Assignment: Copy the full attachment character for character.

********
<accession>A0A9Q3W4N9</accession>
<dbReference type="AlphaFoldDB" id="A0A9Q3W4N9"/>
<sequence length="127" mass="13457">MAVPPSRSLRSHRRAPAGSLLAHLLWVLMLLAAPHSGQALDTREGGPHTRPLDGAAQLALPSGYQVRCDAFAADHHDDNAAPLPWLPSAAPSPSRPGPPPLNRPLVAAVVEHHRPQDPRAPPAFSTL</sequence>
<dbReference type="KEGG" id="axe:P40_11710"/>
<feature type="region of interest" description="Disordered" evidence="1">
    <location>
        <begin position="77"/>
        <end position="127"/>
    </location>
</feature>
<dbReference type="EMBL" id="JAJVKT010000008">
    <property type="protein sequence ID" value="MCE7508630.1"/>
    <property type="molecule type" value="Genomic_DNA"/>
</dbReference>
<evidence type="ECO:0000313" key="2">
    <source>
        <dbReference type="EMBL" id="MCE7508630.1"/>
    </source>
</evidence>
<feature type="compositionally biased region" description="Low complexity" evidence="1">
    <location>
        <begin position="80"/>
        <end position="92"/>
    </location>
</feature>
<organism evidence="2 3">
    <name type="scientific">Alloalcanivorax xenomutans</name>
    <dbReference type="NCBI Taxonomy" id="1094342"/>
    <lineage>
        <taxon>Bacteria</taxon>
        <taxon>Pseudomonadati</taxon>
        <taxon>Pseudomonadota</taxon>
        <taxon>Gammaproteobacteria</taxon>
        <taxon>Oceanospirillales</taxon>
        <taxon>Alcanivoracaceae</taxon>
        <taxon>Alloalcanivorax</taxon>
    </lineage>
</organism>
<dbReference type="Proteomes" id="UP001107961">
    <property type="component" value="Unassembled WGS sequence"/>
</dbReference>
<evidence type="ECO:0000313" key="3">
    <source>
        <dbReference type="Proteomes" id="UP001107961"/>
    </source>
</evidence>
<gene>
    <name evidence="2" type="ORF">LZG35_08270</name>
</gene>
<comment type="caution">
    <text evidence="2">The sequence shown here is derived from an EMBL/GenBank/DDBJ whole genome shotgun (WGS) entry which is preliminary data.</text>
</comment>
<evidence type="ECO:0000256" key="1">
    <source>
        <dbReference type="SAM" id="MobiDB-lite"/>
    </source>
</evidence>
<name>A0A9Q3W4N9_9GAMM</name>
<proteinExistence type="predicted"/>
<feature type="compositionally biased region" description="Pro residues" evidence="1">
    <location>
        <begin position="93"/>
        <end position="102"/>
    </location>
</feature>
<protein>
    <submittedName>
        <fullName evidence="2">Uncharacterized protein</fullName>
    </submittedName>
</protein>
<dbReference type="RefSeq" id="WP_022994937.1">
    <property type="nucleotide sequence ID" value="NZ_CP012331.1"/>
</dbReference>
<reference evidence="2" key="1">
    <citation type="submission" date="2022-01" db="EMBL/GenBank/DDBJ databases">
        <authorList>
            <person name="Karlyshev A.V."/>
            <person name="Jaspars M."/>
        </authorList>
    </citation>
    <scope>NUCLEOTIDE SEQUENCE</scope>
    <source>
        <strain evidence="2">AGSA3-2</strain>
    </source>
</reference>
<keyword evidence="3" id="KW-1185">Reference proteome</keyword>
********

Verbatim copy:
<accession>A0A9Q3W4N9</accession>
<dbReference type="AlphaFoldDB" id="A0A9Q3W4N9"/>
<sequence length="127" mass="13457">MAVPPSRSLRSHRRAPAGSLLAHLLWVLMLLAAPHSGQALDTREGGPHTRPLDGAAQLALPSGYQVRCDAFAADHHDDNAAPLPWLPSAAPSPSRPGPPPLNRPLVAAVVEHHRPQDPRAPPAFSTL</sequence>
<dbReference type="KEGG" id="axe:P40_11710"/>
<feature type="region of interest" description="Disordered" evidence="1">
    <location>
        <begin position="77"/>
        <end position="127"/>
    </location>
</feature>
<dbReference type="EMBL" id="JAJVKT010000008">
    <property type="protein sequence ID" value="MCE7508630.1"/>
    <property type="molecule type" value="Genomic_DNA"/>
</dbReference>
<evidence type="ECO:0000313" key="2">
    <source>
        <dbReference type="EMBL" id="MCE7508630.1"/>
    </source>
</evidence>
<feature type="compositionally biased region" description="Low complexity" evidence="1">
    <location>
        <begin position="80"/>
        <end position="92"/>
    </location>
</feature>
<organism evidence="2 3">
    <name type="scientific">Alloalcanivorax xenomutans</name>
    <dbReference type="NCBI Taxonomy" id="1094342"/>
    <lineage>
        <taxon>Bacteria</taxon>
        <taxon>Pseudomonadati</taxon>
        <taxon>Pseudomonadota</taxon>
        <taxon>Gammaproteobacteria</taxon>
        <taxon>Oceanospirillales</taxon>
        <taxon>Alcanivoracaceae</taxon>
        <taxon>Alloalcanivorax</taxon>
    </lineage>
</organism>
<dbReference type="Proteomes" id="UP001107961">
    <property type="component" value="Unassembled WGS sequence"/>
</dbReference>
<evidence type="ECO:0000313" key="3">
    <source>
        <dbReference type="Proteomes" id="UP001107961"/>
    </source>
</evidence>
<gene>
    <name evidence="2" type="ORF">LZG35_08270</name>
</gene>
<comment type="caution">
    <text evidence="2">The sequence shown here is derived from an EMBL/GenBank/DDBJ whole genome shotgun (WGS) entry which is preliminary data.</text>
</comment>
<evidence type="ECO:0000256" key="1">
    <source>
        <dbReference type="SAM" id="MobiDB-lite"/>
    </source>
</evidence>
<name>A0A9Q3W4N9_9GAMM</name>
<proteinExistence type="predicted"/>
<feature type="compositionally biased region" description="Pro residues" evidence="1">
    <location>
        <begin position="93"/>
        <end position="102"/>
    </location>
</feature>
<protein>
    <submittedName>
        <fullName evidence="2">Uncharacterized protein</fullName>
    </submittedName>
</protein>
<dbReference type="RefSeq" id="WP_022994937.1">
    <property type="nucleotide sequence ID" value="NZ_CP012331.1"/>
</dbReference>
<reference evidence="2" key="1">
    <citation type="submission" date="2022-01" db="EMBL/GenBank/DDBJ databases">
        <authorList>
            <person name="Karlyshev A.V."/>
            <person name="Jaspars M."/>
        </authorList>
    </citation>
    <scope>NUCLEOTIDE SEQUENCE</scope>
    <source>
        <strain evidence="2">AGSA3-2</strain>
    </source>
</reference>
<keyword evidence="3" id="KW-1185">Reference proteome</keyword>